Review of Michael W. Brierley and Georgina A. Byrne, Life after Tragedy: Essays on Faith and the First World War evoked by Geoffrey Studdert Kennedy
Contemporary Church History Quarterly
Volume 24, Number 1 (March 2018)
Review of Michael W. Brierley and Georgina A. Byrne, Life after Tragedy: Essays on Faith and the First World War evoked by Geoffrey Studdert Kennedy (Eugene, OR: Cascade Books, 2017). Pp. xxiv + 254. ISBN 978-1-5326-0226-9.
By Andrew Chandler, University of Chichester
The many centenary anniversaries of the First World War which have accumulated in Britain since 2014 have produced many significant contributions in many different forms. They have also given historians of religion an audience for their growing explorations of the diverse religious dimensions of the conflict. One of these dimensions has been the experiences of chaplains to the armed forces—a field which that fine historian, Michael Snape, has made his own. It is in this context that the striking figure of Geoffrey Studdert Kennedy emerges.
Studdert Kennedy, or ‘Woodbine Willie’, as he was affectionately known by soldiers, has long been the most well-known of the British wartime chaplains. He has attracted the attention of scholars of various kinds for his poetry (The Unutterable Beauty, published in 1927, remains much admired in some quarters), his trenchant criticisms of the status quo, his uncompromising socialism, his pungent scepticism of authority (one of his books was simply called Lies), and his determination that the ghastliness of war must surely and eventually yield a better world. But he was also the embodiment of courage and unselfconscious sacrifice (he won the Military Cross) and his early death, exhausted, at the age of 45, presented something of the quality of a martyrdom—not so much to the powers of the age but perhaps to the whole age in which he lived. Westminster Abbey notoriously turned down the idea of hosting his funeral. One suspects that Studdert Kennedy would have been delighted by the compliment.
This collection of anniversary essays is very much the work of two members of the clergy of the Church of England who have sought to claim for their cathedral something of a responsibility for public scholarship and critical reflection. This is admirable, and these days rare. Once I would have thought that an English cathedral could make a very good home to scholarship and that English priests at large might know how to value the reality of historical experience. I have long since lost that faith and find that even a book like this cannot quite revive it. Nonetheless, what we have here is solid fare and it expresses the commitments of ten priests, while the two laymen turn out to be lay canons of cathedrals. The effect is collegial: for the most part they share a common geography as well as denomination and one senses that they are happy to be found in company together.
Michael Snape inaugurates the volume with an efficient ‘reconsideration’ of British religion and the First World War, while Michael Brierley offers a brisk sketch of the life of Studdert Kennedy. John Inge presents a more personal and wide-ranging reflection on the war as it affected the sensibilities of ‘place’ and ‘home’, finding Studdert Kennedy at home only in the Christ of the Gospels and the worship of the Church. Peter Atkinson confronts Studdert Kennedy the poet and holds to account the imperious responses of later English literary critics, particularly I.A. Richards and Roy Fuller, before proceeding to a discussion of the poetry of Geoffrey Dearmer. Michael Brierley returns with a discussion of Studdert Kennedy and the ‘new vision’ of a suffering God—a vision which would resonate so profoundly, and be developed, in the later theology of the European twentieth century. Georgina Byrne examines different forms of preaching (‘Prophesy or Propaganda?’), locating Studdert Kennedy alongside the ‘intensely patriotic’ Bishop of London, Winnington Ingram (who has almost become a subject, or at least a controversy, in his own right) and the eloquent individualist and pacifist (of a kind), Maude Royden. A discursive Mark Dorsett places Studdert Kennedy in the company of the like-minded Edward Lee Hicks (a notable bishop of Lincoln and a leading Christian Socialist) and the influential thinker R.H. Tawney, while looking to further horizons. David Bryer provides a useful survey of the war and its impact on the development of humanitarianism while Alvyn Pettersen discusses images of glory in war memorials, examining those at Worcester itself and at Magdeburg Cathedral (by Ernst Barlach) before jumping, attractively but perhaps surprisingly, into a reflection on the life of the fourth-century monk, Antony of Egypt. By way of conclusion Mark Chapman is very much at home in a discussion of Anglican theology, not least in its stray connections with German theologians, during and immediately after the war. Finally, the two editors retrieve and reconfigure strands in a concluding reflection on ’integration, balance and fullness’. An Afterword by the bishop of the Evangelical Church in Central Germany, Ilse Junkermann, is only momentarily a response to the life of Geoffrey Studdert Kennedy and suggests a diocesan link at work. In no small measure is the integrity of the volume affirmed by a very good, robust bibliography.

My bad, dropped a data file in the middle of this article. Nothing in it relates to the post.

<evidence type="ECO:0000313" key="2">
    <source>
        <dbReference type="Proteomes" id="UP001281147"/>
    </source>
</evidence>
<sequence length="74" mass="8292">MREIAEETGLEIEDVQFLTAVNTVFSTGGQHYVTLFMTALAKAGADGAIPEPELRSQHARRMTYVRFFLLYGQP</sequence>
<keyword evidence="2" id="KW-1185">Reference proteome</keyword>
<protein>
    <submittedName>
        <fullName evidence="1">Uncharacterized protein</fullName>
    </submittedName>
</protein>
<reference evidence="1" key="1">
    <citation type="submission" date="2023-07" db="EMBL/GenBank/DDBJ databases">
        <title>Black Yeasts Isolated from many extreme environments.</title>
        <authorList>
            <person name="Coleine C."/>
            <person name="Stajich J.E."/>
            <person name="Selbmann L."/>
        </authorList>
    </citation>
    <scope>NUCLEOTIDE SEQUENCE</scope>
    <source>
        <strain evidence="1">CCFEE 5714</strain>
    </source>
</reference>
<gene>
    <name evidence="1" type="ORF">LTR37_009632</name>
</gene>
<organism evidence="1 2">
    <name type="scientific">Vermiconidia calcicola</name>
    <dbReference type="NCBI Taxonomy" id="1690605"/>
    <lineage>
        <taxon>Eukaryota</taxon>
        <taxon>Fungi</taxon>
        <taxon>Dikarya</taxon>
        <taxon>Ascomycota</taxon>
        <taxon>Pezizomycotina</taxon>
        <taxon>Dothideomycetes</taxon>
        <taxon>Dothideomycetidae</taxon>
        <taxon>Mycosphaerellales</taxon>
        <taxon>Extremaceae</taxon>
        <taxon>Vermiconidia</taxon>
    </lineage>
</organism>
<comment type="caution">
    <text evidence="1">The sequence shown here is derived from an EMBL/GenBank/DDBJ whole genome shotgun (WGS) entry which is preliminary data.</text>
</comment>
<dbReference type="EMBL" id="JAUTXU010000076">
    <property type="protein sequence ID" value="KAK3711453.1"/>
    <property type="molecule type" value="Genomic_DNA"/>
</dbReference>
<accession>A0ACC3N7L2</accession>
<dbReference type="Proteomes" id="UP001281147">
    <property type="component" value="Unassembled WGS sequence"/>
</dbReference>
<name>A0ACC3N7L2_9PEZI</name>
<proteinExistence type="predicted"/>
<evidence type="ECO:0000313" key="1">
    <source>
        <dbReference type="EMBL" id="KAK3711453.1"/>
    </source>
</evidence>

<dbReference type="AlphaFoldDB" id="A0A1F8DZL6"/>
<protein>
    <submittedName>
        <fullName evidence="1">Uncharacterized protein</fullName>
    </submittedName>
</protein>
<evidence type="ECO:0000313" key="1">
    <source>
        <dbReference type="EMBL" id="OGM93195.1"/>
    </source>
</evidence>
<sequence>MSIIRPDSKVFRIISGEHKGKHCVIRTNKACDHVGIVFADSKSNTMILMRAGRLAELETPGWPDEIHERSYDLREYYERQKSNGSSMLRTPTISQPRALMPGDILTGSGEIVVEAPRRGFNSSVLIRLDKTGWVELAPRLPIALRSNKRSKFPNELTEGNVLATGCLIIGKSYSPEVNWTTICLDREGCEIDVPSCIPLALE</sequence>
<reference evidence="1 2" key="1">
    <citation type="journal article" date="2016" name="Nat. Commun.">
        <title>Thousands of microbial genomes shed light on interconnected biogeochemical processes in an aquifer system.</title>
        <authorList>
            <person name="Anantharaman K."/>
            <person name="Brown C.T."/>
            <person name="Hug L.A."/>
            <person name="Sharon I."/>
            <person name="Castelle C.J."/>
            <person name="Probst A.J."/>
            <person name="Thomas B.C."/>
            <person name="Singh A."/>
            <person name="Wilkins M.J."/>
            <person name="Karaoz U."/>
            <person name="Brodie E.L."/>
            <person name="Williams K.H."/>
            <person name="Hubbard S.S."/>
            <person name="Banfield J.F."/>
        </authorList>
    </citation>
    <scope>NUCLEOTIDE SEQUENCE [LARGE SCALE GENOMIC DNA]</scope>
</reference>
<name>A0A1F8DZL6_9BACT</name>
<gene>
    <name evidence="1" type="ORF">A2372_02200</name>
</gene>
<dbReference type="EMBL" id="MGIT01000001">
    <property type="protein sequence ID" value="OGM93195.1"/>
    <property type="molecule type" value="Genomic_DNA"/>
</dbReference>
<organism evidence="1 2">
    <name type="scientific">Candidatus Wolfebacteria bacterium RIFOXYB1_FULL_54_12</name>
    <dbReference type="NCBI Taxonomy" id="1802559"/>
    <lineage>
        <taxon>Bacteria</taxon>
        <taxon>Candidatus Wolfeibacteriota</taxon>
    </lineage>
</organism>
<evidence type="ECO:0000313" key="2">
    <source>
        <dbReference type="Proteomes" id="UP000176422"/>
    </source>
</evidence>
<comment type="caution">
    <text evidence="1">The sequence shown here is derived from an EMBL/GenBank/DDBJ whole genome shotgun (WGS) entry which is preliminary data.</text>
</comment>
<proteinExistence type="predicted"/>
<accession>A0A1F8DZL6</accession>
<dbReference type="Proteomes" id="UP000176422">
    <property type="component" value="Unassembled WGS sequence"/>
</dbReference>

In sum, there is enough here to satisfy the questions and perspectives of the conventionally-minded historian. Equally, theologians of society, war, literature ethics and aesthetics, will find much to intrigue them. Michael Brierley and Georgina Byrne have done particularly well to bring the whole feast before us and more than the figure of the marvellous Geoffrey Studdert Kennedy is honoured by it all.